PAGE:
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Effect of diuretics and sodium-restricted diet on sleep apnea severity: study protocol for a randomized controlled trial

Overview of attention for article published in Trials, April 2015
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About this Attention Score

  • Above-average Attention Score compared to outputs of the same age (59th percentile)
  • Average Attention Score compared to outputs of the same age and source

Mentioned by

twitter
2 tweeters
peer_reviews
1 peer review site

Citations

dimensions_citation
7 Dimensions

Readers on

mendeley
59 Mendeley
Title
Effect of diuretics and sodium-restricted diet on sleep apnea severity: study protocol for a randomized controlled trial
Published in
Trials, April 2015
DOI 10.1186/s13063-015-0699-9
Pubmed ID
Authors

Cintia Zappe Fiori, Denis Martinez, Sandro Cadaval Gonçalves, Carolina Caruccio Montanari, Flavio Danni Fuchs

Abstract

Obstructive sleep apnea occurs as a result of increased collapsibility of the upper airway. Overnight fluid displacement from the legs to the neck causes pharyngeal narrowing and increased apnea severity. Sodium intake is associated with apnea severity. We hypothesized that interventions that decrease bodily fluid content might reduce the severity of sleep apnea. This is a randomized clinical trial including men with an apnea-hypopnea index greater than 30 events/hour, previously diagnosed by full-night in-laboratory polysomnography. A total of 54 men will be included and randomly assigned to three groups: Diuretic (n = 18), sodium-restricted diet (n = 18), and control (n = 18). The intervention will last one week. Intention-to-treat and per-protocol analyses will be performed. The diuretic group will receive combined spironolactone 100 mg plus furosemide 20 mg daily, taken in the morning. The diet group will receive a regimen with a maximum intake of 3 g of sodium per day. The control group will receive a placebo pill and will maintain all eating habits while keeping a recall diary of their dietary behavior. The primary outcome measure will be change in apnea-hypopnea index. The secondary outcome measures will be variations of: anthropometric and bioelectrical impedance variables, office blood pressure, respiratory variables from in-home level III polysomnography, excessive daytime sleepiness, glycolipid profile, C-reactive protein, 24 h urinary variables, and adverse events. Despite the high efficacy of continuous positive airway pressure to reverse upper airway obstruction in sleep apnea, partial adherence to this form of treatment reduces its efficiency. Thus, additional forms of treating apnea need to be investigated. If the results of this proof-of-concept trial show that decreases in bodily fluid content, either by diuretic or dietary intervention, reduces the severity of sleep apnea, further investigation will be necessary before these results can be translated and adopted as an adjunct apnea therapy. clinicaltrials.gov NCT01945801.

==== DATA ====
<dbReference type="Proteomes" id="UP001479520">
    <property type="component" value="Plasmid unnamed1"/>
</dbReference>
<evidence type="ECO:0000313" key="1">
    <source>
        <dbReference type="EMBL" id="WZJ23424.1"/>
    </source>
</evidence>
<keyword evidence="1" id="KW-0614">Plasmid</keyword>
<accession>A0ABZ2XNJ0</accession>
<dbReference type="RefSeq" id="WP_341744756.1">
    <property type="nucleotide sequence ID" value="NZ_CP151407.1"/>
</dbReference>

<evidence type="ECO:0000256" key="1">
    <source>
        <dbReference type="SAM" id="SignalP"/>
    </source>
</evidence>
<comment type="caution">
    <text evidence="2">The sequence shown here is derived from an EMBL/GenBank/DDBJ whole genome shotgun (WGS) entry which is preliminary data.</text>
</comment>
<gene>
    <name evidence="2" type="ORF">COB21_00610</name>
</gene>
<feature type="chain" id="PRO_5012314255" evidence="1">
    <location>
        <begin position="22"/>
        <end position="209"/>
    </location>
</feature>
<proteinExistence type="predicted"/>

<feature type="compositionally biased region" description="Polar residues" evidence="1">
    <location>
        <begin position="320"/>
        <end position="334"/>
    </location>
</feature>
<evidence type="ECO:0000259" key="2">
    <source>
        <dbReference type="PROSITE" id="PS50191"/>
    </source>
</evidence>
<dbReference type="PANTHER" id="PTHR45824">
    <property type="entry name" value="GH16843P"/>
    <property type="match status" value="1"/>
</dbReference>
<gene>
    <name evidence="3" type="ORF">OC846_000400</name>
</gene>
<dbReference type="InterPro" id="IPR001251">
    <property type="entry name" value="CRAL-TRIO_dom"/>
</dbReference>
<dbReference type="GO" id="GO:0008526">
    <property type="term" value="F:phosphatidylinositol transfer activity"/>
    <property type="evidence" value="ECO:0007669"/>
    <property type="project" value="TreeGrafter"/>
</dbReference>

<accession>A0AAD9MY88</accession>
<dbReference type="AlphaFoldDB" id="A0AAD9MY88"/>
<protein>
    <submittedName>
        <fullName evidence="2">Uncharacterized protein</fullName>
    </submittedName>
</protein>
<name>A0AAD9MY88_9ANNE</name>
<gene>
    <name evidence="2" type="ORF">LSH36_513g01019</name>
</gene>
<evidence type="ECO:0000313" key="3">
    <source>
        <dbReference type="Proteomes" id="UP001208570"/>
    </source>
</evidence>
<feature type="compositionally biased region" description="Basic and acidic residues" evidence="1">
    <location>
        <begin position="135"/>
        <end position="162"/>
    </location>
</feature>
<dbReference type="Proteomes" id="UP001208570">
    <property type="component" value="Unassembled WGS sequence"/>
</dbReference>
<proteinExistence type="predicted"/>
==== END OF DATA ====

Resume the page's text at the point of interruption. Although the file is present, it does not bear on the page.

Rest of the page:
Twitter Demographics

The data shown below were collected from the profiles of 2 tweeters who shared this research output. Click here to find out more about how the information was compiled.

Mendeley readers

The data shown below were compiled from readership statistics for 59 Mendeley readers of this research output. Click here to see the associated Mendeley record.

Geographical breakdown

Country Count As %
Unknown 59 100%

Demographic breakdown

Readers by professional status Count As %
Student > Master 11 19%
Student > Bachelor 8 14%
Researcher 5 8%
Student > Ph. D. Student 4 7%
Unspecified 4 7%
Other 13 22%
Unknown 14 24%
Readers by discipline Count As %
Medicine and Dentistry 24 41%
Nursing and Health Professions 8 14%
Unspecified 4 7%
Psychology 3 5%
Computer Science 1 2%
Other 5 8%
Unknown 14 24%

Attention Score in Context

This research output has an Altmetric Attention Score of 3. This is our high-level measure of the quality and quantity of online attention that it has received. This Attention Score, as well as the ranking and number of research outputs shown below, was calculated when the research output was last mentioned on 28 April 2015.
All research outputs
#5,765,107
of 11,106,930 outputs
Outputs from Trials
#1,374
of 2,663 outputs
Outputs of similar age
#84,919
of 213,760 outputs
Outputs of similar age from Trials
#59
of 125 outputs
Altmetric has tracked 11,106,930 research outputs across all sources so far. This one is in the 47th percentile – i.e., 47% of other outputs scored the same or lower than it.
So far Altmetric has tracked 2,663 research outputs from this source. They typically receive a little more attention than average, with a mean Attention Score of 6.9. This one is in the 47th percentile – i.e., 47% of its peers scored the same or lower than it.
Older research outputs will score higher simply because they've had more time to accumulate mentions. To account for age we can compare this Altmetric Attention Score to the 213,760 tracked outputs that were published within six weeks on either side of this one in any source. This one has gotten more attention than average, scoring higher than 59% of its contemporaries.
We're also able to compare this research output to 125 others from the same source and published within six weeks on either side of this one. This one is in the 48th percentile – i.e., 48% of its contemporaries scored the same or lower than it.